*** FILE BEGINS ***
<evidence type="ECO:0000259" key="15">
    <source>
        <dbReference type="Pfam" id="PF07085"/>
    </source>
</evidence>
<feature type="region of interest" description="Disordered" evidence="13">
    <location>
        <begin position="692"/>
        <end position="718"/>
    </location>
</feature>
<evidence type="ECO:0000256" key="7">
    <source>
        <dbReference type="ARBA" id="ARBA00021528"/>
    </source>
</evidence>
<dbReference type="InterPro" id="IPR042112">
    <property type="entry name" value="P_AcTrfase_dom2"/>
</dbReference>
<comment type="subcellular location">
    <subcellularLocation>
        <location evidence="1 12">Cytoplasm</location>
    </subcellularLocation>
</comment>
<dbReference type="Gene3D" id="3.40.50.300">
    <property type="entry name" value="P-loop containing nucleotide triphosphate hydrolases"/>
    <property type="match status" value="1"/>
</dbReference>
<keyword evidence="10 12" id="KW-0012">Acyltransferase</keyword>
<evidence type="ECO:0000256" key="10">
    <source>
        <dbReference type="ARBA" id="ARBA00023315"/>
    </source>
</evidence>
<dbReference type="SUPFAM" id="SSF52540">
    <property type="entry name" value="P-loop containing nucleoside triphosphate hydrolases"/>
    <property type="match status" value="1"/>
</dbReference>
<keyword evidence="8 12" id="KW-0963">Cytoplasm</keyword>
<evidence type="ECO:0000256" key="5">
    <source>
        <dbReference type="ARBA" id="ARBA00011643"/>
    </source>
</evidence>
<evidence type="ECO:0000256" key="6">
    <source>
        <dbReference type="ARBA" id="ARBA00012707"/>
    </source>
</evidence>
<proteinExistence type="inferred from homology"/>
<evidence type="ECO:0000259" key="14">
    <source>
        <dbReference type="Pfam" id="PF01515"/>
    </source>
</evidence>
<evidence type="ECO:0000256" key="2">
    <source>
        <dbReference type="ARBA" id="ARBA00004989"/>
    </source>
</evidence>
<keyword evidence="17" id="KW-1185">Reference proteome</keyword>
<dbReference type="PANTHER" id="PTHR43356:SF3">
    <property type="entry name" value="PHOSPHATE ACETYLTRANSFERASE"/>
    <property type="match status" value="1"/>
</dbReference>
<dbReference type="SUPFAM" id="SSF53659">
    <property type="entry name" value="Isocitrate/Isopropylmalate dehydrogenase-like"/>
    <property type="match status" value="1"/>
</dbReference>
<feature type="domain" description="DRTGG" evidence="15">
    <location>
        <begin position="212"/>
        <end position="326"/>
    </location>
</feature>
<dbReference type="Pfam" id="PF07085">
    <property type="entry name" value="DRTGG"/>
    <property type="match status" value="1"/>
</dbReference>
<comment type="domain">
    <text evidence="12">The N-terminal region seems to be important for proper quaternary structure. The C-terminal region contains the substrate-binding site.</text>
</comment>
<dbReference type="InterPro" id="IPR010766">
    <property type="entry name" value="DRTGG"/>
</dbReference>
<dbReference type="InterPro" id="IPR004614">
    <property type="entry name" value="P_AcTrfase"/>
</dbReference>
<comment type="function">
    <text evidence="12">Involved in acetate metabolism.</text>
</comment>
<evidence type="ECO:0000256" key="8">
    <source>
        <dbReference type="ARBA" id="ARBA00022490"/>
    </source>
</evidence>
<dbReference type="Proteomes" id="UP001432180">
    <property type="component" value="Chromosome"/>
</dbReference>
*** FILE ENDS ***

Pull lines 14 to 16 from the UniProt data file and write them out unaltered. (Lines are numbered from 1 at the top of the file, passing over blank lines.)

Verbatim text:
        <dbReference type="ARBA" id="ARBA00021528"/>
    </source>
</evidence>